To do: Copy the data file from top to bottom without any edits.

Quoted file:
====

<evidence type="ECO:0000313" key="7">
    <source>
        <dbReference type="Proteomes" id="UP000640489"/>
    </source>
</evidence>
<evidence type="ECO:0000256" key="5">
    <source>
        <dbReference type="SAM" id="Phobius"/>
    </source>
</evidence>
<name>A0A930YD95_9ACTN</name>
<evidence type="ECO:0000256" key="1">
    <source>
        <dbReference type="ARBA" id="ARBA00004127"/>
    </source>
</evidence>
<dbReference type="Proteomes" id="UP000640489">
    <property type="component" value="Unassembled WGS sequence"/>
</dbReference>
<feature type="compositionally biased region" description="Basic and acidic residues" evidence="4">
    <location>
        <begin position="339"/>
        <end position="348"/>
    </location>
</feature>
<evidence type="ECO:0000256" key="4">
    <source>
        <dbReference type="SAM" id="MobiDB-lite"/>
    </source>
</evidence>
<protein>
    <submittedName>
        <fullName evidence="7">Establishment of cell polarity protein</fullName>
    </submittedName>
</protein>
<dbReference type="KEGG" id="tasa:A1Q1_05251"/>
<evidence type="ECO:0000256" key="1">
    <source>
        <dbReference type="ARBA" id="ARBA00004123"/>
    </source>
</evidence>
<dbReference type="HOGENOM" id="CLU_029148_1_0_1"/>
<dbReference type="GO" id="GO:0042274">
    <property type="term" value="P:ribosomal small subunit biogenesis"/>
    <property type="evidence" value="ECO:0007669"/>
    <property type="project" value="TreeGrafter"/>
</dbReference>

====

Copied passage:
<evidence type="ECO:0000313" key="7">
    <source>
        <dbReference type="Proteomes" id="UP000640489"/>
    </source>
</evidence>
<evidence type="ECO:0000256" key="5">
    <source>
        <dbReference type="SAM" id="Phobius"/>
    </source>
</evidence>
<name>A0A930YD95_9ACTN</name>
<evidence type="ECO:0000256" key="1">
    <source>
        <dbReference type="ARBA" id="ARBA00004127"/>
    </source>
</evidence>
<dbReference type="Proteomes" id="UP000640489">
    <property type="component" value="Unassembled WGS sequence"/>
</dbReference>
<feature type="compositionally biased region" description="Basic and acidic residues" evidence="4">
    <location>
        <begin position="339"/>
        <end position="348"/>
    </location>
</feature>
<evidence type="ECO:0000256" key="4">
    <source>
        <dbReference type="SAM" id="MobiDB-lite"/>
    </source>
</evidence>
<protein>
    <submittedName>
        <fullName evidence="7">Establishment of cell polarity protein</fullName>
    </submittedName>
</protein>
<dbReference type="KEGG" id="tasa:A1Q1_05251"/>
<evidence type="ECO:0000256" key="1">
    <source>
        <dbReference type="ARBA" id="ARBA00004123"/>
    </source>
</evidence>
<dbReference type="HOGENOM" id="CLU_029148_1_0_1"/>
<dbReference type="GO" id="GO:0042274">
    <property type="term" value="P:ribosomal small subunit biogenesis"/>
    <property type="evidence" value="ECO:0007669"/>
    <property type="project" value="TreeGrafter"/>
</dbReference>